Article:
Just as a new library was built in 1963, the Alma librarians have also been building a library digitally. In fact, one of Collins’ points of pride from his three years at Alma is the digitization effort Alma’s library staff began undertaking in Spring of 2020.

The digital institutional repository includes digital copies of every edition of the Almanian, every yearbook and the digital archives. The archives include “8500 photographs, documents [and] videos,” said Collins.

“There are almost 12,000 [items] in the repository,” said Collins. “It represents a huge step for us. It’s also something that a lot of small colleges don’t have.”

Although electronic resources are widely preferred to physical texts nowadays, libraries and our librarians are here to stay for their unparalleled insights into research and writing. Our librarians can help with any research question students might have, so if you need a book, a topic for a paper or help evaluating the trustworthiness of a source, the library is the place to go.

If you would like to see the time capsule, there is a video on YouTube of the capsule being opened. It is also in the library, currently located in Tyler Van Dusen.

South campus neglected



Alma College’s campus has been experiencing Michigan’s 5th season, construction, for countless months now; however, the college is not focusing on the actual problem at hand south of Superior St. 

Many students believe that South campus housing has been neglected by the school. While the learning commons and the chapel are undergoing construction and beautification, residential buildings on the south side of campus are wasting away into ruin. 

With health and safety concerns reported by numerous students living in these buildings, it is concerning that Alma College is prioritizing other projects that were unnecessary to the betterment of residential life. 

Our small housing opportunities like the FSL (Fraternity Sorority Life), MUN (Model United Nations) and Pride houses are a staple living space for many of the students at Alma College. They allow our students to get involved within the community, make new friends and create lasting memories. 

Unfortunately, those living there are dealing with a multitude of health concerns. “In our house we have mold issues, insect issues, we have a reoccurring bat issue and overall lack of up-keep” said Bailey Allison ‘23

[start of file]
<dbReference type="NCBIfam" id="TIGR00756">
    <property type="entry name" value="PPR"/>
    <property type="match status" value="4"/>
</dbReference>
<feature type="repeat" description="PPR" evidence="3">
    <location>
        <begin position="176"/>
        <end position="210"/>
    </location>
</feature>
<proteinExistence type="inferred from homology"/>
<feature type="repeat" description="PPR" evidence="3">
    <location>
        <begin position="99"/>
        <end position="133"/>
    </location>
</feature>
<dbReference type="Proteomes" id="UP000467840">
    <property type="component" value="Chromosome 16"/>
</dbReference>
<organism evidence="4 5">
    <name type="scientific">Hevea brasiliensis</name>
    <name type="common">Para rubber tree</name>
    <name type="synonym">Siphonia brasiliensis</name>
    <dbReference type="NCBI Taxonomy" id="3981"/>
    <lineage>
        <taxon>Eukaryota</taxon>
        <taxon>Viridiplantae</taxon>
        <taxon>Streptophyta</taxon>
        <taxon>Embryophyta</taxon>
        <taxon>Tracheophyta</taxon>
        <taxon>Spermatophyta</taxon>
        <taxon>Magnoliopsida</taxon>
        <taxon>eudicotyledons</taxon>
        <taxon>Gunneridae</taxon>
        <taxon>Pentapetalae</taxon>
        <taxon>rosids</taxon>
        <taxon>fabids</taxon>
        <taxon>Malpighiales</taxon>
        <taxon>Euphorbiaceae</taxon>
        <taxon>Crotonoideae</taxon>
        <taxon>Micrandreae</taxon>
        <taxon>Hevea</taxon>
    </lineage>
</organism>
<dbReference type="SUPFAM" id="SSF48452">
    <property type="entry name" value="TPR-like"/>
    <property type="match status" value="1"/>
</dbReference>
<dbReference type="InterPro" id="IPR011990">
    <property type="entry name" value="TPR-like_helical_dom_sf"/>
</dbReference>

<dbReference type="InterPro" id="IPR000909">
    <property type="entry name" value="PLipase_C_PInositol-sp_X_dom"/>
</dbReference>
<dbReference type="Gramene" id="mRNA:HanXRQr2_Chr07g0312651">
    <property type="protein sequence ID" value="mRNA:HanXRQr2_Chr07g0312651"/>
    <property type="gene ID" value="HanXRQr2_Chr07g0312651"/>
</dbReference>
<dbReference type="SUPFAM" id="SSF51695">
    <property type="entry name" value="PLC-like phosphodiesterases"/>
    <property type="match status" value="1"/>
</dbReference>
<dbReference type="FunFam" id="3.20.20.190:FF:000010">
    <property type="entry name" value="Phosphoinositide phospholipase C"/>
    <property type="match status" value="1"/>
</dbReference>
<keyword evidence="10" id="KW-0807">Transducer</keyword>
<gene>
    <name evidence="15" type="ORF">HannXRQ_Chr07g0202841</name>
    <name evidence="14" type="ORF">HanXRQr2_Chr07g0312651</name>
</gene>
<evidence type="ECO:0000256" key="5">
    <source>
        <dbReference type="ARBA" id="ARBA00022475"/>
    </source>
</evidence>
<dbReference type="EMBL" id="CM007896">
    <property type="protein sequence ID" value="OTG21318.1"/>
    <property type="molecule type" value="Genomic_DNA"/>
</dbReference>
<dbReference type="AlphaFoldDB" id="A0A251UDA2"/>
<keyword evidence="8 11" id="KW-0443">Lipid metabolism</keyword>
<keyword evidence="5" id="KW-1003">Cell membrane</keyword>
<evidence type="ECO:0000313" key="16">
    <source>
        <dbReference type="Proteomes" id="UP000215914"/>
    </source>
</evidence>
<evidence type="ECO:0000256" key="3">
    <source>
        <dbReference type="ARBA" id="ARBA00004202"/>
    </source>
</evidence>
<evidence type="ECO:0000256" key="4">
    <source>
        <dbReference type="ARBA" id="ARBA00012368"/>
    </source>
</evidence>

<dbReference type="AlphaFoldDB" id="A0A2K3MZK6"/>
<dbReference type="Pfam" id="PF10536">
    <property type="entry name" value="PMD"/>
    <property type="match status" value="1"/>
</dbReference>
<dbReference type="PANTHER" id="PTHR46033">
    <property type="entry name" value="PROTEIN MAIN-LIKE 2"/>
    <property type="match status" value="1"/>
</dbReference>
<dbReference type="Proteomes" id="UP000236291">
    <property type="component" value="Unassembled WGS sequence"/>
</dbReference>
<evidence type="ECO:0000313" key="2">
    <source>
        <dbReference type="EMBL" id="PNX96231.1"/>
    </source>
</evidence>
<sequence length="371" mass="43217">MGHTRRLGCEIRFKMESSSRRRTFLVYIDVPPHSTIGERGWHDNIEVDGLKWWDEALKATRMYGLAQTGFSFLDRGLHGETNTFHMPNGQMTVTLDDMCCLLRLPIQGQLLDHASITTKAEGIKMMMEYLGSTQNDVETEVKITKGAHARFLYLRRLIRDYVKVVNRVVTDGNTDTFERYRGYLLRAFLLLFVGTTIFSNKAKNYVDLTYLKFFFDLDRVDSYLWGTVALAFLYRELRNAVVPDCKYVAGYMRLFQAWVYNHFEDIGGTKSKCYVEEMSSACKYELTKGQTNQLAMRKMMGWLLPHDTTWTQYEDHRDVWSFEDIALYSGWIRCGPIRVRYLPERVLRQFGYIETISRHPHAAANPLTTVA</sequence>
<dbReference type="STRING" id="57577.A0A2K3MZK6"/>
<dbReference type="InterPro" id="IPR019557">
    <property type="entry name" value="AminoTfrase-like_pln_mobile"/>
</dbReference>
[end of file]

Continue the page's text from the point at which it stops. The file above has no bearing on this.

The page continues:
One of the most recent small housing buildings, Zeta Sigma Fraternity, may not experience these problems to the frequency that the older buildings have, but those living there have pointed out the unhealthy/ unsafe conditions of our small housing opportunities. “With our house being the newest on campus, I feel comfortable living here. I have been in most of the other south campus houses, and I have seen the neglect of the college. If I were living in one of the older houses on campus, then I would not be comfortable living there” said Jade Harbert ’23

Not only are these students living in a biohazard, filled with known allergens and creepy crawlers, but they are also concerned for their safety. These residents have submitted their worries to facilities through work orders and have received little help, if any.

The apartment style resident buildings Brazell and Bonbright/ Carey deal with similar issues to that of small housing. “I don’t feel comfortable living on south [campus]. Especially when the doors to buildings don’t adequately lock or close. Some of the doors on both Brazell and Bonbright/Carey are never locked despite work orders I know are pending. Work orders take an extremely long to get done, if at all” said Anika Reid ‘23

With the wellbeing and safety of Alma’s students at risk, it is shocking to see the school focus on less pressing matters such as the learning commons and chapel. Without the students, a school has nothing; therefore, it is concerning that Alma College is prioritizing putting fresh paint on the chapel instead of making sure intruders cannot get into our rooms.